If you randomly plucked one member of Kings of Leon, Counting Crows, My Chemical Romance, Ramones, The Clash, Sex Pistols and Violent Femmes, put them in a room and told them to come up with an album, I think it would probably sound something like Cage the Elephant’s Thank You Happy Birthday.
Manic vocals tumble downhill like a novice skier dropped from a helicopter onto a double black diamond run. Behind him, guitar chaos closes in, a sonic avalanche chewing up the backcountry scenery. All around him are dense, sometimes cryptic ruminations that swing from positive to pensive to downright brooding.
“Around My Head” playfully complains about how a man can’t get the object of his affection out of his thoughts. The song also credits God for initiating the blossoming relationship (“‘Cause God, He told me, He said He’s gonna send me something lovely”).
“Shake Me Down” seems determined to maintain hope instead of moping miserably through life (“In my life I have seen/People walk into the sea/Plagued by constant misery/With their eyes cast down/ … I’ll keep my eyes fixed on the sun”). Similar sentiments inhabit “2024,” where someone who’s discouraged gets a (possibly metaphorical) message from the future that things will eventually get better. “Rubber Ball” admits to reaping the consequences of a repeated mistake (“Got no self-control/Now I’m back here in line”) but strikes an optimistic stance anyway (“All I got is nothing but a little bit of love/Gonna give it to the people, then they’ll see”). “Always Something” rightly notes that we don’t have as much control over circumstances as we’d like to believe.
“Indy Kidz” criticizes television’s deceptive influence (“I don’t watch TV cause it’s just a box of lies/It makes me want to stick a toothpick in my mind”) and warns against trying to keep up with too-cool trendsetters. Likewise, “Sell Yourself” rebukes someone for allowing himself to be taken advantage of for the sake of money (“So sad to see you torn apart by all your selfish greed”). “Japanese Buffalo” tells another person, “It’s a shame/That your heart turned to stone.” A line on “Shake Me Down” could be interpreted as a rejection of sex without love and commitment (“In my past bittersweet/Found no love between the sheets”) or …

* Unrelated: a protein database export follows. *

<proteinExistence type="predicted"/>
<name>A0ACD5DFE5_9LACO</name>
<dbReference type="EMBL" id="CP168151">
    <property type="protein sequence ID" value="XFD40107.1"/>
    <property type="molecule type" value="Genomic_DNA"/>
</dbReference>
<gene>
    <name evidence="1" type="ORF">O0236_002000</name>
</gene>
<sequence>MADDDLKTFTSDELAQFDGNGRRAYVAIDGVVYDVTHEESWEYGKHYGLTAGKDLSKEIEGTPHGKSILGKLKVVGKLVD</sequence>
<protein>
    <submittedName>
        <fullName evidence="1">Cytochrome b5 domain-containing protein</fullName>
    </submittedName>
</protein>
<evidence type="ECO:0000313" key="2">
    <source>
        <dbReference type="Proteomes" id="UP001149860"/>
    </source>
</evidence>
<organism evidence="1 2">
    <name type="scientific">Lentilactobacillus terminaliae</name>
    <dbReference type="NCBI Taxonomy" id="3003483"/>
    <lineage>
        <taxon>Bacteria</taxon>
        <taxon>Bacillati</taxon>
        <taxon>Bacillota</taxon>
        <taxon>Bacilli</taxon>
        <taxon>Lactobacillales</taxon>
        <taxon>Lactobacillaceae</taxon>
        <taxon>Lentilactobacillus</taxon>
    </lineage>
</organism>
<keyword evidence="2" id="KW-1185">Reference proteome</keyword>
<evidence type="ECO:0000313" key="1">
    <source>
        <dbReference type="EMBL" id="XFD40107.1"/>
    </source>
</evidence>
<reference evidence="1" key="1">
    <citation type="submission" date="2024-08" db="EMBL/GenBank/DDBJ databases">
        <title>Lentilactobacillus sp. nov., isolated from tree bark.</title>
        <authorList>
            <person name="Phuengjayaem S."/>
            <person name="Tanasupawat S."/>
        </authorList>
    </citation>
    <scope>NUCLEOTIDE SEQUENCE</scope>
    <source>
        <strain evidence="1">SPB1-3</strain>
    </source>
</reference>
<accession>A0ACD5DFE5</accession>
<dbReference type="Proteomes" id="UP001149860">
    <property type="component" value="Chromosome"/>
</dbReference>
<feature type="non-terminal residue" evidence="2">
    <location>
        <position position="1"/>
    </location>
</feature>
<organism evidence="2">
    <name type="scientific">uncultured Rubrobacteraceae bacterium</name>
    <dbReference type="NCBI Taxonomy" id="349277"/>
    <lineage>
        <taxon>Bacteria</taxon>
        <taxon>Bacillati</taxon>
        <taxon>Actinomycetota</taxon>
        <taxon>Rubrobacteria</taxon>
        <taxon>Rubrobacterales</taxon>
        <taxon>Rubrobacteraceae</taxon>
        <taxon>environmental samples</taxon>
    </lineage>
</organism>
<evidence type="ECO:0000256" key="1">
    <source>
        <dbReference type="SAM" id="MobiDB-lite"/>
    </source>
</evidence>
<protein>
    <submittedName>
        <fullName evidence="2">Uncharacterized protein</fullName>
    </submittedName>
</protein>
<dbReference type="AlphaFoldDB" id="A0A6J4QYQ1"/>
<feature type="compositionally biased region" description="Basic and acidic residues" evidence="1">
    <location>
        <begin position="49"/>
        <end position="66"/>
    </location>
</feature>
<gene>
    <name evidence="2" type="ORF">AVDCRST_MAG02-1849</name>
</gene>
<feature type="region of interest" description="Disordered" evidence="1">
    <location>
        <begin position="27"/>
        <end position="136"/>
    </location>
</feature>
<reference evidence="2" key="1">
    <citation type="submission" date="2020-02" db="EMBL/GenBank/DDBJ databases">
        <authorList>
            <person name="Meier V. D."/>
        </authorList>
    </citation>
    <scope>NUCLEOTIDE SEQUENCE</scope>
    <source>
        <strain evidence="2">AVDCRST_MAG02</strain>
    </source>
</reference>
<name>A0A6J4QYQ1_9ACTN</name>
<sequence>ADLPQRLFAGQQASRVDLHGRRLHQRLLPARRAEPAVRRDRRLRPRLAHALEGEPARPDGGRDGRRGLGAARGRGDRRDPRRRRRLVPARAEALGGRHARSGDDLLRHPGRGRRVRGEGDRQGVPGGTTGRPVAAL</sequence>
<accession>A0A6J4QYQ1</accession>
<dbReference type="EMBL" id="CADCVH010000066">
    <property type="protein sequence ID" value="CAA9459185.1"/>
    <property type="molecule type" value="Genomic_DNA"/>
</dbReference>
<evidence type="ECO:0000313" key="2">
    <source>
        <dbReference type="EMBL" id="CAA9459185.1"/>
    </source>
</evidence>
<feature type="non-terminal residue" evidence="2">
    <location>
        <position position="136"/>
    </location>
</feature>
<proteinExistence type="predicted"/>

… heard as a lament about not having had sex at all. A similarly amorphous line on “Aberdeen” could also be a sexual allusion (“Saw the flame, tasted sin/You burned me once again”).
Expanding on Murphy’s Law, “Always Something” fatalistically insists that negative circumstances lurk around every corner. Two examples: a hardworking husband who finds his wife in bed with another man, and going from being a Good Samaritan to a murder victim after offering a hitchhiker a ride. “It’s always something, you know it’s always something,” the chorus comments.
A similarly morose outlook permeates “Right Before My Eyes,” on which Cage the Elephant bellows, “Right before my eyes I saw this whole world lose control/ … I fell through the floor, I couldn’t take it anymore/I can’t take this anymore, it breaks my mind.” Ambiguous yet foreboding, the song goes on to say, “Golden needle, names we take in vain/Find it harder to remain/Nothing sacred/Still waiting on that explanation.” Things seem even more hopeless—and violent—when we hear, “Hold her dirty hands over the flames/Getting pleasure from the pain/Softly screaming/The pistol that your raise has spoken.”
“Our parents were very religious.” says lead singer Brad Shultz in a Guitar World interview. “And when Matt [Brad’s brother and rhythm guitar player for the band] and I were young, our dad wouldn’t let us listen to much secular music. The only secular music we were allowed to listen to was stuff like The Beach Boys and Tommy James and the Shondells. Once in a while my dad might throw in some Joe Cocker. But I had to sneak to listen to a tape of Jimi Hendrix’s Are You Experienced. I’d fall asleep listening to it and my dad would catch me with the tape. He kept tapes like that in a crate in his room. Me and Matt would break in there so often that he started putting a little piece of thread near the bottom of the door jamb. If we walked through the doorway, we’d trip the thread and he’d know we’d been in there.”
Evidence of the Shultz’s self-described religious background does turn up here and there on Thank You Happy Birthday, from recognizing God’s role in bringing the right girl, to more opaque lyrics that perhaps reflect a drift from the faith they were raised in. And that contrast, between upbeat optimism on one hand and morbid fatalism on the other, is what you remember about this Elephant long after the pandemonium fades.
After serving as an associate editor at NavPress’ Discipleship Journal and consulting editor for Current Thoughts and Trends, Adam now oversees the editing and publishing of Plugged In’s reviews as the site’s director. He and his wife, Jennifer, have three children. In their free time, the Holzes enjoy playing games, a variety of musical instruments, swimming and … watching movies.